However, the Australian never looked completely comfortable, and a missed long red allowed O’Sullivan back in. From there, with the help of a remarkable fluke, the six-time Masters winner moved two frames clear for the first time and one away from yet another semi-final.

The final frame was the most fractured of the lot. Both players were given warnings after consecutive outright misses—a third in a row would have resulted in the loss of the frame—before Robertson found himself in that position for a second time. 

He played a rash shot as a result, potting the black inadvertently and allowing O’Sullivan in to wrap up the contest.  

Following the match, O’Sullivan insisted he wasn’t completely pleased with his performance in this quarter-final. 

“I can feel and sense that I am missing too many easy balls now,” he told BBC Sport. “I need to cut them out. I am going to keep dragging my career out as long as I can, that is all you can do. …Hopefully I have three years left in my career but I am appreciative that I am still playing.”

 

Marco Fu vs. Mark Allen

Hong Kong snooker player Marco Fu plays a shot during his quarter-final match against Northern Ireland's Mark Allen during the Masters Snooker tournament at Alexandra Palace in London, on January 19, 2017. / AFP / Ben STANSALL        (Photo credit should
BEN STANSALL/Getty Images

After showcasing some exceptional form to win the Scottish Open in December and more imperious play to get the better of Judd Trump in his first match here at the Alexandra Palace, Fu represented a dangerous opponent for Allen.

The man from Hong Kong carried that swagger into the early portion of the contest. Fu settled into an excellent early groove, with breaks of 74 and 83, respectively, in the opening two frames allowing him to build an early lead.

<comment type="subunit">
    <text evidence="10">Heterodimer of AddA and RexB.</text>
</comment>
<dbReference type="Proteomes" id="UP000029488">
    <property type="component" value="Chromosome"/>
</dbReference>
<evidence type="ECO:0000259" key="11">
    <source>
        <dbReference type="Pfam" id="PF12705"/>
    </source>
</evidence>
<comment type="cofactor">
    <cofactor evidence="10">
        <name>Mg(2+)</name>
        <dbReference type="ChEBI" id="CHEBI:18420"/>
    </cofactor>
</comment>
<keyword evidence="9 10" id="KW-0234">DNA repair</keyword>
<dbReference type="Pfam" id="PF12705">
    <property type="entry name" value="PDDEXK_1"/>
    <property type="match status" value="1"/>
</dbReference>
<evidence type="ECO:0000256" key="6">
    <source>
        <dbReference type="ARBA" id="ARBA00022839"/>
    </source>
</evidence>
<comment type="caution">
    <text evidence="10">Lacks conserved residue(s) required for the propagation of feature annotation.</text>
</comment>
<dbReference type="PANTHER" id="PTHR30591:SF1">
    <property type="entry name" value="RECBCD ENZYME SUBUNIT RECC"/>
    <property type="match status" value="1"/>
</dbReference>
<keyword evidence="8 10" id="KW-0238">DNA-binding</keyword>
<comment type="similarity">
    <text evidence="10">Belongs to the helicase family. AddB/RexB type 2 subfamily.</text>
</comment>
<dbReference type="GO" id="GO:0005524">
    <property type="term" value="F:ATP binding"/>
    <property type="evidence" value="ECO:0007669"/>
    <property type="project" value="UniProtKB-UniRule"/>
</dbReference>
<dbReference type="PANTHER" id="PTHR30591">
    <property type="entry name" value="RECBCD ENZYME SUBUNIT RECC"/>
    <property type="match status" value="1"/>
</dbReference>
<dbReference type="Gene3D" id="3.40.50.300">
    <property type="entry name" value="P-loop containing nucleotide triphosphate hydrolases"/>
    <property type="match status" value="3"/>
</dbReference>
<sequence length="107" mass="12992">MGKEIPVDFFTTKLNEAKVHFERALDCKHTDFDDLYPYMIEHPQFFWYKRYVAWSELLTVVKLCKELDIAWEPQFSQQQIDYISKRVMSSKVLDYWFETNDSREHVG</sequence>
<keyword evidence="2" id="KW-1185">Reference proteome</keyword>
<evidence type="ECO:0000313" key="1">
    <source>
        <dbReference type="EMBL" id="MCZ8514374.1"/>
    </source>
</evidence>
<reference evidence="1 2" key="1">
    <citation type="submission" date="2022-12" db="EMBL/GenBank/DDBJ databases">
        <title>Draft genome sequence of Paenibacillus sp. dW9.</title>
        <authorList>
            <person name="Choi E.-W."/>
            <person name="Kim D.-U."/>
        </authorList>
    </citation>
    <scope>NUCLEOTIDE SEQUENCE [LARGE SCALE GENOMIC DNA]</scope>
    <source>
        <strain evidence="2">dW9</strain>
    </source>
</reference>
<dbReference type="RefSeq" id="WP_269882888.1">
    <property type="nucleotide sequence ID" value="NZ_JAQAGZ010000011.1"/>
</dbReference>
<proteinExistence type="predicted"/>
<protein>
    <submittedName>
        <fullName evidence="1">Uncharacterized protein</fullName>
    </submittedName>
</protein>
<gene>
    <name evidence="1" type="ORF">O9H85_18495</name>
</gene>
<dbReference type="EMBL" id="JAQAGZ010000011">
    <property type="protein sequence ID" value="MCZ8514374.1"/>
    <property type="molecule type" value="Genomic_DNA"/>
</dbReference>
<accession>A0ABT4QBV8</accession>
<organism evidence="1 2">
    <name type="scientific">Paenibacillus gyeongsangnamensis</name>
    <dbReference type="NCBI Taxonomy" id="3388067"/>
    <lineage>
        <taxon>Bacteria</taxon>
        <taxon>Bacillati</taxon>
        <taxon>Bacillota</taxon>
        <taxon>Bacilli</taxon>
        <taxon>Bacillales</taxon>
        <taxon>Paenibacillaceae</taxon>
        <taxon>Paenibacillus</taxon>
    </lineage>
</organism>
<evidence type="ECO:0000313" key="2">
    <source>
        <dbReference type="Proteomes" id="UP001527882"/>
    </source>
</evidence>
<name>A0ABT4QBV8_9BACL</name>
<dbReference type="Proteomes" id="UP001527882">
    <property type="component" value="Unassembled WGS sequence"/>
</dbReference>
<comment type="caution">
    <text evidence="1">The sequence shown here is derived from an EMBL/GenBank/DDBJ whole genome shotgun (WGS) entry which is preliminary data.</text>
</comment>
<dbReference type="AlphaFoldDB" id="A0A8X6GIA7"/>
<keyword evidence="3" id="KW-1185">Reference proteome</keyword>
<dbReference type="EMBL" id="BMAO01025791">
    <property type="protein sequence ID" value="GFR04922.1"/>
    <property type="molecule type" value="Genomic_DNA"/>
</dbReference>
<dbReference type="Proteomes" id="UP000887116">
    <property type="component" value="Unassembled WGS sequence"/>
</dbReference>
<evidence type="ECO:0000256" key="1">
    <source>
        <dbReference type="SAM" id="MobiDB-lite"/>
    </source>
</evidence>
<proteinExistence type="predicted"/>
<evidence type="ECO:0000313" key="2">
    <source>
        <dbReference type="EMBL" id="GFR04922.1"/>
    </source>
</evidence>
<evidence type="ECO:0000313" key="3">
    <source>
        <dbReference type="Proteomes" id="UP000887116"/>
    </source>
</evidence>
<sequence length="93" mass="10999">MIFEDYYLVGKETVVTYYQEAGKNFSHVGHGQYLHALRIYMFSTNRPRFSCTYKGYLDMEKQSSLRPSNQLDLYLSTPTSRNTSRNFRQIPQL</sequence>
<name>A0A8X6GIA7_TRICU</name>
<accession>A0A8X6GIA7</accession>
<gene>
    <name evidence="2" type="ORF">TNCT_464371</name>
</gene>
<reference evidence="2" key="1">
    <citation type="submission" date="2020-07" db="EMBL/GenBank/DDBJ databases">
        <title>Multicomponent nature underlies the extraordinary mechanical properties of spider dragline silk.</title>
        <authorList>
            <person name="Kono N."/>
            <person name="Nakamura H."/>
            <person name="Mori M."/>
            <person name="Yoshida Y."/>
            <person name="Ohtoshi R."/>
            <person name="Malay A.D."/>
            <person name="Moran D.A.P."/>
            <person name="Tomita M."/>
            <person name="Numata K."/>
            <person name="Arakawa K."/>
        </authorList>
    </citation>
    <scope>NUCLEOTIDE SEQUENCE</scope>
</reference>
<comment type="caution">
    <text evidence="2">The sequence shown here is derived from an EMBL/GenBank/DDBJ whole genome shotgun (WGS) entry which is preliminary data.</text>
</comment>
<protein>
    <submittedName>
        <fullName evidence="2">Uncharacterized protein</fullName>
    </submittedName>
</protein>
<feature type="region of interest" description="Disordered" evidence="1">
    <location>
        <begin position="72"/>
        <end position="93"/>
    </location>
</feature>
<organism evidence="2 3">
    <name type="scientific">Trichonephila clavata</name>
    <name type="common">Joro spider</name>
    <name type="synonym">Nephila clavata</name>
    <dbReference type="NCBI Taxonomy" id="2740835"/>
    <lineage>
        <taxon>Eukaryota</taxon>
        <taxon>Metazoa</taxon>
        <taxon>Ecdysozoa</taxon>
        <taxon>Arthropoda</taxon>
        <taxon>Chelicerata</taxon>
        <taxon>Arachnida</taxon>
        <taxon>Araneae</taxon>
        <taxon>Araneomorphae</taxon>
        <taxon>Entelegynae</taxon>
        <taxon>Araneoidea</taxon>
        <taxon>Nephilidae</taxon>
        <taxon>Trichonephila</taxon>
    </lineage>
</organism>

Allen did have opportunities to get on the board for the first time in the third segment of the contest, although Fu put in runs of 36 and 33 at crucial points. With the score at 3-0, the 14th seed was already halfway to booking his spot against O’Sullivan.

There was little Allen could do about Fu's brilliant form.
There was little Allen could do about Fu's brilliant form.BEN STANSALL/Getty Images

The Northern Irishman typically brings his best when his back is against the wall, though. As we can see here, after a break of 70 in the fourth frame to chop the deficit back to two, he was on form in the fifth too:

Any sniff of a comeback was quickly extinguished by Fu, though. With just one frame in it, he turned the screw with a quality 97, moving 4-2 in front.

In the very next leg, he put in an even classier break. Fu cleared up every single ball in a magnificent 140, moving just one frame away from the semi. This delicate pot and placement were the highlights of his superb effort, which is the highest break of the competition so far:

Unsurprisingly, Allen looked a beaten man at this juncture and when Fu got in among the balls in the eighth frame, the writing was on the wall.

Indeed, he put together another brilliant sequence of 65 to wrap up the match. Provided he can play with the same level of conviction in the upcoming semi-final with O’Sullivan, the resurgent Fu will be confident of booking his place in another final.